• Your stress levels will go down
  • Your decision-making process will improve
  • You will have more free time
  • You will do more in less time
  • You will be better at prioritizing tasks
  • Your overall performance at work will improve
  • You won’t miss timelines
  • You will be more organized 
  • You will have a better work-life balance

The main time management challenges

First things first: before you dive into time management strategies, tools, and techniques, with the goal of enhancing your efficiency and productivity, let’s take a close look at the main challenges time management poses. There’s a chance that you can identify with at least one of these problems and mistakes in time management, and this is a great start to a more successful management strategy. Pinpoint your worst time management mistakes and start from there. We've listed just a few of the problems that usually arise in a work environment. 

  • No prioritizing
  • Getting up late
  • No scheduling
  • Neglecting plans
  • Choosing only low hanging fruit
  • Over-and-under committing time
  • Multitasking
  • Perfectionism
  • No breaks
  • Not setting goals
  • Not planning
  • Focus on the wrong thing
  • Bad distraction management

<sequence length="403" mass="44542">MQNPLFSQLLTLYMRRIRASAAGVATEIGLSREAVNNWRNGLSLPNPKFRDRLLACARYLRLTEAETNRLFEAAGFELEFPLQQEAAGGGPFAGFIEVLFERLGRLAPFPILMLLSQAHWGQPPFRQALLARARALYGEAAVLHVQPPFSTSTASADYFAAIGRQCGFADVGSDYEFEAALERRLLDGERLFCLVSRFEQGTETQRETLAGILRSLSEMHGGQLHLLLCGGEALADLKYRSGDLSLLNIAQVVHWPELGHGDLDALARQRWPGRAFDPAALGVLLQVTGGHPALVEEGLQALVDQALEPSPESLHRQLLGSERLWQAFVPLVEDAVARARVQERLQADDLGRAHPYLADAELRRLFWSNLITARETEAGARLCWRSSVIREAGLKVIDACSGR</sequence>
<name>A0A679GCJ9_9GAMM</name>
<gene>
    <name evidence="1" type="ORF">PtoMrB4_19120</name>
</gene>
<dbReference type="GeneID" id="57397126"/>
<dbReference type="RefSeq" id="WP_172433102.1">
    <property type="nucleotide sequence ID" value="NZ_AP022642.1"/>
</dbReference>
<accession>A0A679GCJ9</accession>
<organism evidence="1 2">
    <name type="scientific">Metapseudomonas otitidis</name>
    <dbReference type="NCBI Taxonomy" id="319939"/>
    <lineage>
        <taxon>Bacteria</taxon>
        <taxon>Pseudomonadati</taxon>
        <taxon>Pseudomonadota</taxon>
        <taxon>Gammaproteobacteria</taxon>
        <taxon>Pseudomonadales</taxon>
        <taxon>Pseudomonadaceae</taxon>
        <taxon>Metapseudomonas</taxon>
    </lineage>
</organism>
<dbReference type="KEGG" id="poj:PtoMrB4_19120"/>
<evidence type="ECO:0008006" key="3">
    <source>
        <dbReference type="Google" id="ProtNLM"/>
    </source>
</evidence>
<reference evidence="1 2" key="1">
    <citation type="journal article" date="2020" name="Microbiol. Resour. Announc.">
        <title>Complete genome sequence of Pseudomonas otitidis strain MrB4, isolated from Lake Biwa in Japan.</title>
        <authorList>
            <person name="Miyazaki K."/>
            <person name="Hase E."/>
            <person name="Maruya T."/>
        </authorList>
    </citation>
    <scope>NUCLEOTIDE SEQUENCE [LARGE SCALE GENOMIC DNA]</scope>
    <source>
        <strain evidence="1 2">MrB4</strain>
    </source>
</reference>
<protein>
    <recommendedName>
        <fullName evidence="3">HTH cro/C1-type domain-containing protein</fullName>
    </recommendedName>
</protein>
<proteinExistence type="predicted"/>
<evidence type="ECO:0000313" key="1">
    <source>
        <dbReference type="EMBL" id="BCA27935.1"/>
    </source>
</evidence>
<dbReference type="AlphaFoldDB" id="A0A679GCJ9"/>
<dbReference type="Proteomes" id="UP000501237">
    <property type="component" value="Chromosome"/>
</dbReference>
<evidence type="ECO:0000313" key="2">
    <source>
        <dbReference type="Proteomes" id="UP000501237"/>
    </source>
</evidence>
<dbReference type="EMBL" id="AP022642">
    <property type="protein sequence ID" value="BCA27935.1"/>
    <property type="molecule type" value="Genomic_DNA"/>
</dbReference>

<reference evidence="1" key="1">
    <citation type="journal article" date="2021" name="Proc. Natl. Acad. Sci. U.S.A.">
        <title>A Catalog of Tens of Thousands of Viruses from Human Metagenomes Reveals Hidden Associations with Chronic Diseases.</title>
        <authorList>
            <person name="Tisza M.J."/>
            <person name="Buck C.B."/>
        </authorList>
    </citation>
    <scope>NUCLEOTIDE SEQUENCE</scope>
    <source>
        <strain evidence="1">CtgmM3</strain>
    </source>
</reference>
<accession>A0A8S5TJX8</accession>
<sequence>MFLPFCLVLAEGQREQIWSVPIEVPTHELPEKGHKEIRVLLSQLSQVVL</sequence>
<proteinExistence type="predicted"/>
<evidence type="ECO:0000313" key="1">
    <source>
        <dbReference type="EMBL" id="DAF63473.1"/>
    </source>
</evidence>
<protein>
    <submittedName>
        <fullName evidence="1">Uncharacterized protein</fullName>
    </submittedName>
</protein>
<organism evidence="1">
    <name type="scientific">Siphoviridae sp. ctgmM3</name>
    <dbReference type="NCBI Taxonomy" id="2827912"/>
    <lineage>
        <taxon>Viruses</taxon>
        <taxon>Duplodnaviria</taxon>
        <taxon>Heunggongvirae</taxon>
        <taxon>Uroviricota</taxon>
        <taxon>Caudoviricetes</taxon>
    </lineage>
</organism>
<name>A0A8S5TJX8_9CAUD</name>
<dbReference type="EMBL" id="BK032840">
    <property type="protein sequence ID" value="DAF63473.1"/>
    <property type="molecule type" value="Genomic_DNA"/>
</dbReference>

• Urgent over important
  • No delegation
  • Lacking time management knowledge
  • Not using technology (or using technology too much)

Chapter 2

2. Smart time management

2. Smart time management

Productivity, efficiency, and effectiveness in the workplace

So that you don’t get bored with over-the-top definitions, here are the simple explanations of effectiveness, efficiency, and productivity.

  • Effectiveness is doing the right things.
  • Efficiency is doing things in the right way.
  • Productivity is doing the right things in the right way.

Productivity is one of the top buzzwords in time management. Numerous articles discuss it and promise you a huge boost in productivity if you follow some particular steps. Productivity, similar to time management, is a learning process that takes time and effort.

The best way to tackle the problem of low productivity is to determine what productivity means to you, and how the term applies to your work environment. Productivity is a term that originated in economics (measured in terms of the rate of output per unit of input) especially in industry, where outputs and inputs can be easily measured.

So, what happens if we apply this strict term to an office environment?

It’s almost impossible to exactly pinpoint and measure productivity in the average office job. So again, we come to the place of needing to understand what productivity is. In the beginning, we said that productivity consists of efficiency and effectiveness.